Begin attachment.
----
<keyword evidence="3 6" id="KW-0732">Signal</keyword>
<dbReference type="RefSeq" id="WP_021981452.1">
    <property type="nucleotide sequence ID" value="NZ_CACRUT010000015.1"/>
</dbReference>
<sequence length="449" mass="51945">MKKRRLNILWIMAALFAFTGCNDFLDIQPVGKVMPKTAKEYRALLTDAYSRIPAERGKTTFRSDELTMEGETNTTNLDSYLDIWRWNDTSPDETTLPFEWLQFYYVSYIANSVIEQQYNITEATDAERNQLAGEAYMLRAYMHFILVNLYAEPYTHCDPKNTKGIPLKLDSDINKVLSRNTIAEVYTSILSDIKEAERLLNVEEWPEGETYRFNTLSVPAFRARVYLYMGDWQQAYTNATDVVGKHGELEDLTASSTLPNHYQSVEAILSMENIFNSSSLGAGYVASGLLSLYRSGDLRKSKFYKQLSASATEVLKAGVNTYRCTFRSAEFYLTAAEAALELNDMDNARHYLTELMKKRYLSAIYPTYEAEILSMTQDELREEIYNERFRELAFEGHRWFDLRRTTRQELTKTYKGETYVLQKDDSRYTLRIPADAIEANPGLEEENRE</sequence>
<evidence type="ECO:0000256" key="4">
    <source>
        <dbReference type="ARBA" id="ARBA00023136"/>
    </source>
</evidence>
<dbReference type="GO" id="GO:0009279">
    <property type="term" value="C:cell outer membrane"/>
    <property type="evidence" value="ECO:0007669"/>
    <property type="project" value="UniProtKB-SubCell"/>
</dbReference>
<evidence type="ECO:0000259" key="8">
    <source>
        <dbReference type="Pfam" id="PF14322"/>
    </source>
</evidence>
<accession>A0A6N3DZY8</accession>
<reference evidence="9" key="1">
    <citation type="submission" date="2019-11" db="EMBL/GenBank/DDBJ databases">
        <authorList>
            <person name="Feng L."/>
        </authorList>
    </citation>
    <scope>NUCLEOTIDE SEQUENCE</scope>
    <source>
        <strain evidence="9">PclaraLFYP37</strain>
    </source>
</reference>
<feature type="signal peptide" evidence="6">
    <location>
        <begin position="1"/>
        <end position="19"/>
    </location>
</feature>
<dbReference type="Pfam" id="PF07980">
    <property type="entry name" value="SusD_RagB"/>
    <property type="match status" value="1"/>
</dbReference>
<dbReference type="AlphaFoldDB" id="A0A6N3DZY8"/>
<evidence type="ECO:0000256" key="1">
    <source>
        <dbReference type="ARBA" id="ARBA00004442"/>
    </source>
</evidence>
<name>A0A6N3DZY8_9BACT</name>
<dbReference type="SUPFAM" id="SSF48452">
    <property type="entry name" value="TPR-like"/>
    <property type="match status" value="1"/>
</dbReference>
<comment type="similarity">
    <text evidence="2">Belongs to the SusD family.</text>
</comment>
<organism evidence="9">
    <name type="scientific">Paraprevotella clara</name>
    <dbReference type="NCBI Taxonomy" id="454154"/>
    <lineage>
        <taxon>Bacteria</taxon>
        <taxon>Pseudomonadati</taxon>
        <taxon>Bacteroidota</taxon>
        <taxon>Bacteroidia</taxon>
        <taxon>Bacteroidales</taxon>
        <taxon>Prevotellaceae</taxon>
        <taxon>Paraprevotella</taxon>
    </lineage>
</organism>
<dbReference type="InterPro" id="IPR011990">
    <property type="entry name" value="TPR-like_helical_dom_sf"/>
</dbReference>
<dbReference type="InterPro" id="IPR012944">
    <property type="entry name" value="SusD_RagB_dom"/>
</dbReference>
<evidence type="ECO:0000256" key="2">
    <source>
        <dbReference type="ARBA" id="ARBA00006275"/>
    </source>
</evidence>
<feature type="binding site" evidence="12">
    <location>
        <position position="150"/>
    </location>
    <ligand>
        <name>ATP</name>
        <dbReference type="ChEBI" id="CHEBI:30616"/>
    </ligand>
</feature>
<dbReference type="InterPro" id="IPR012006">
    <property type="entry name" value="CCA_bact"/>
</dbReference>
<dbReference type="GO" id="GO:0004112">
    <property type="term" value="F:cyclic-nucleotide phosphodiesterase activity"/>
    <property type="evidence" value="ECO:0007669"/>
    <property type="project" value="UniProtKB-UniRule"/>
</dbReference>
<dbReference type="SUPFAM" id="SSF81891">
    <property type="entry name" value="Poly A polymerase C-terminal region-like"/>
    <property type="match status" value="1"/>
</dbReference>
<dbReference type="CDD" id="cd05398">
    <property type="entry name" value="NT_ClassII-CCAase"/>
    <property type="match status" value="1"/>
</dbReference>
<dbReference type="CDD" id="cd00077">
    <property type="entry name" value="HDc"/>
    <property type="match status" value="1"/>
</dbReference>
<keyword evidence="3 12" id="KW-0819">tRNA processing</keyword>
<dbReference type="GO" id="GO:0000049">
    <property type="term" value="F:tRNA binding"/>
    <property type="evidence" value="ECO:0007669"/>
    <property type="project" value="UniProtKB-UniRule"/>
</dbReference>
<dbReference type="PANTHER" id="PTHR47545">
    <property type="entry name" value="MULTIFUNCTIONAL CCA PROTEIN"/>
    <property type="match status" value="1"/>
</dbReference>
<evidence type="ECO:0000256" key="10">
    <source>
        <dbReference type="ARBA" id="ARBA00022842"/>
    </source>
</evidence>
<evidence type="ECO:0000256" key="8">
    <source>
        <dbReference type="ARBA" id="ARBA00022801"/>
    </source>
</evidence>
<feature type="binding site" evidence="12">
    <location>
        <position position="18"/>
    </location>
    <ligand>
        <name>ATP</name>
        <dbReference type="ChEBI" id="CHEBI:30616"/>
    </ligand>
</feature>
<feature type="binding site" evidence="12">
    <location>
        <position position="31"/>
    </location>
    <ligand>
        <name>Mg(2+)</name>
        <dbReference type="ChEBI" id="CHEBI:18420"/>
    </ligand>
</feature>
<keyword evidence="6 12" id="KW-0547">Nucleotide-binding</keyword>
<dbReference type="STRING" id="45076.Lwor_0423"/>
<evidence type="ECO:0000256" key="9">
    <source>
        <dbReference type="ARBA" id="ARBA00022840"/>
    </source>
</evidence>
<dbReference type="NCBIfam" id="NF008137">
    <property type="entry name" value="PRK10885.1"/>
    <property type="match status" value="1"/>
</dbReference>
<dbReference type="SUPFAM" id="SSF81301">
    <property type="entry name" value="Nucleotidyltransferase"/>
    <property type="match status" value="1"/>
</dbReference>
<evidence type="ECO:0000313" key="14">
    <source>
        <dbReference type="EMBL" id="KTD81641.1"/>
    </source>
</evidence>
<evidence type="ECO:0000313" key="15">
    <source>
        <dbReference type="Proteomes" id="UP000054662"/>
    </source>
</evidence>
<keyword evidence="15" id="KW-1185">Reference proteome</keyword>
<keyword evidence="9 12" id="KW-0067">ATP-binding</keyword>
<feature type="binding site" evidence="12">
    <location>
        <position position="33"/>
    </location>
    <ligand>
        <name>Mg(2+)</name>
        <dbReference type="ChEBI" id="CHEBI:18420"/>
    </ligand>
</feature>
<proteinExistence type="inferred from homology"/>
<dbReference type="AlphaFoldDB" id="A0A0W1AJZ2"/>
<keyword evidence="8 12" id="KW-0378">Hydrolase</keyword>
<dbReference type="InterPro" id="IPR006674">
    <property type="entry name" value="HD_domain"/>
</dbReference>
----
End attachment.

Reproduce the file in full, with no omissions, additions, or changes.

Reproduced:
<keyword evidence="3 6" id="KW-0732">Signal</keyword>
<dbReference type="RefSeq" id="WP_021981452.1">
    <property type="nucleotide sequence ID" value="NZ_CACRUT010000015.1"/>
</dbReference>
<sequence length="449" mass="51945">MKKRRLNILWIMAALFAFTGCNDFLDIQPVGKVMPKTAKEYRALLTDAYSRIPAERGKTTFRSDELTMEGETNTTNLDSYLDIWRWNDTSPDETTLPFEWLQFYYVSYIANSVIEQQYNITEATDAERNQLAGEAYMLRAYMHFILVNLYAEPYTHCDPKNTKGIPLKLDSDINKVLSRNTIAEVYTSILSDIKEAERLLNVEEWPEGETYRFNTLSVPAFRARVYLYMGDWQQAYTNATDVVGKHGELEDLTASSTLPNHYQSVEAILSMENIFNSSSLGAGYVASGLLSLYRSGDLRKSKFYKQLSASATEVLKAGVNTYRCTFRSAEFYLTAAEAALELNDMDNARHYLTELMKKRYLSAIYPTYEAEILSMTQDELREEIYNERFRELAFEGHRWFDLRRTTRQELTKTYKGETYVLQKDDSRYTLRIPADAIEANPGLEEENRE</sequence>
<evidence type="ECO:0000256" key="4">
    <source>
        <dbReference type="ARBA" id="ARBA00023136"/>
    </source>
</evidence>
<dbReference type="GO" id="GO:0009279">
    <property type="term" value="C:cell outer membrane"/>
    <property type="evidence" value="ECO:0007669"/>
    <property type="project" value="UniProtKB-SubCell"/>
</dbReference>
<evidence type="ECO:0000259" key="8">
    <source>
        <dbReference type="Pfam" id="PF14322"/>
    </source>
</evidence>
<accession>A0A6N3DZY8</accession>
<reference evidence="9" key="1">
    <citation type="submission" date="2019-11" db="EMBL/GenBank/DDBJ databases">
        <authorList>
            <person name="Feng L."/>
        </authorList>
    </citation>
    <scope>NUCLEOTIDE SEQUENCE</scope>
    <source>
        <strain evidence="9">PclaraLFYP37</strain>
    </source>
</reference>
<feature type="signal peptide" evidence="6">
    <location>
        <begin position="1"/>
        <end position="19"/>
    </location>
</feature>
<dbReference type="Pfam" id="PF07980">
    <property type="entry name" value="SusD_RagB"/>
    <property type="match status" value="1"/>
</dbReference>
<dbReference type="AlphaFoldDB" id="A0A6N3DZY8"/>
<evidence type="ECO:0000256" key="1">
    <source>
        <dbReference type="ARBA" id="ARBA00004442"/>
    </source>
</evidence>
<name>A0A6N3DZY8_9BACT</name>
<dbReference type="SUPFAM" id="SSF48452">
    <property type="entry name" value="TPR-like"/>
    <property type="match status" value="1"/>
</dbReference>
<comment type="similarity">
    <text evidence="2">Belongs to the SusD family.</text>
</comment>
<organism evidence="9">
    <name type="scientific">Paraprevotella clara</name>
    <dbReference type="NCBI Taxonomy" id="454154"/>
    <lineage>
        <taxon>Bacteria</taxon>
        <taxon>Pseudomonadati</taxon>
        <taxon>Bacteroidota</taxon>
        <taxon>Bacteroidia</taxon>
        <taxon>Bacteroidales</taxon>
        <taxon>Prevotellaceae</taxon>
        <taxon>Paraprevotella</taxon>
    </lineage>
</organism>
<dbReference type="InterPro" id="IPR011990">
    <property type="entry name" value="TPR-like_helical_dom_sf"/>
</dbReference>
<dbReference type="InterPro" id="IPR012944">
    <property type="entry name" value="SusD_RagB_dom"/>
</dbReference>
<evidence type="ECO:0000256" key="2">
    <source>
        <dbReference type="ARBA" id="ARBA00006275"/>
    </source>
</evidence>
<feature type="binding site" evidence="12">
    <location>
        <position position="150"/>
    </location>
    <ligand>
        <name>ATP</name>
        <dbReference type="ChEBI" id="CHEBI:30616"/>
    </ligand>
</feature>
<dbReference type="InterPro" id="IPR012006">
    <property type="entry name" value="CCA_bact"/>
</dbReference>
<dbReference type="GO" id="GO:0004112">
    <property type="term" value="F:cyclic-nucleotide phosphodiesterase activity"/>
    <property type="evidence" value="ECO:0007669"/>
    <property type="project" value="UniProtKB-UniRule"/>
</dbReference>
<dbReference type="SUPFAM" id="SSF81891">
    <property type="entry name" value="Poly A polymerase C-terminal region-like"/>
    <property type="match status" value="1"/>
</dbReference>
<dbReference type="CDD" id="cd05398">
    <property type="entry name" value="NT_ClassII-CCAase"/>
    <property type="match status" value="1"/>
</dbReference>
<dbReference type="CDD" id="cd00077">
    <property type="entry name" value="HDc"/>
    <property type="match status" value="1"/>
</dbReference>
<keyword evidence="3 12" id="KW-0819">tRNA processing</keyword>
<dbReference type="GO" id="GO:0000049">
    <property type="term" value="F:tRNA binding"/>
    <property type="evidence" value="ECO:0007669"/>
    <property type="project" value="UniProtKB-UniRule"/>
</dbReference>
<dbReference type="PANTHER" id="PTHR47545">
    <property type="entry name" value="MULTIFUNCTIONAL CCA PROTEIN"/>
    <property type="match status" value="1"/>
</dbReference>
<evidence type="ECO:0000256" key="10">
    <source>
        <dbReference type="ARBA" id="ARBA00022842"/>
    </source>
</evidence>
<evidence type="ECO:0000256" key="8">
    <source>
        <dbReference type="ARBA" id="ARBA00022801"/>
    </source>
</evidence>
<feature type="binding site" evidence="12">
    <location>
        <position position="18"/>
    </location>
    <ligand>
        <name>ATP</name>
        <dbReference type="ChEBI" id="CHEBI:30616"/>
    </ligand>
</feature>
<feature type="binding site" evidence="12">
    <location>
        <position position="31"/>
    </location>
    <ligand>
        <name>Mg(2+)</name>
        <dbReference type="ChEBI" id="CHEBI:18420"/>
    </ligand>
</feature>
<keyword evidence="6 12" id="KW-0547">Nucleotide-binding</keyword>
<dbReference type="STRING" id="45076.Lwor_0423"/>
<evidence type="ECO:0000256" key="9">
    <source>
        <dbReference type="ARBA" id="ARBA00022840"/>
    </source>
</evidence>
<dbReference type="NCBIfam" id="NF008137">
    <property type="entry name" value="PRK10885.1"/>
    <property type="match status" value="1"/>
</dbReference>
<dbReference type="SUPFAM" id="SSF81301">
    <property type="entry name" value="Nucleotidyltransferase"/>
    <property type="match status" value="1"/>
</dbReference>
<evidence type="ECO:0000313" key="14">
    <source>
        <dbReference type="EMBL" id="KTD81641.1"/>
    </source>
</evidence>
<evidence type="ECO:0000313" key="15">
    <source>
        <dbReference type="Proteomes" id="UP000054662"/>
    </source>
</evidence>
<keyword evidence="15" id="KW-1185">Reference proteome</keyword>
<keyword evidence="9 12" id="KW-0067">ATP-binding</keyword>
<feature type="binding site" evidence="12">
    <location>
        <position position="33"/>
    </location>
    <ligand>
        <name>Mg(2+)</name>
        <dbReference type="ChEBI" id="CHEBI:18420"/>
    </ligand>
</feature>
<proteinExistence type="inferred from homology"/>
<dbReference type="AlphaFoldDB" id="A0A0W1AJZ2"/>
<keyword evidence="8 12" id="KW-0378">Hydrolase</keyword>
<dbReference type="InterPro" id="IPR006674">
    <property type="entry name" value="HD_domain"/>
</dbReference>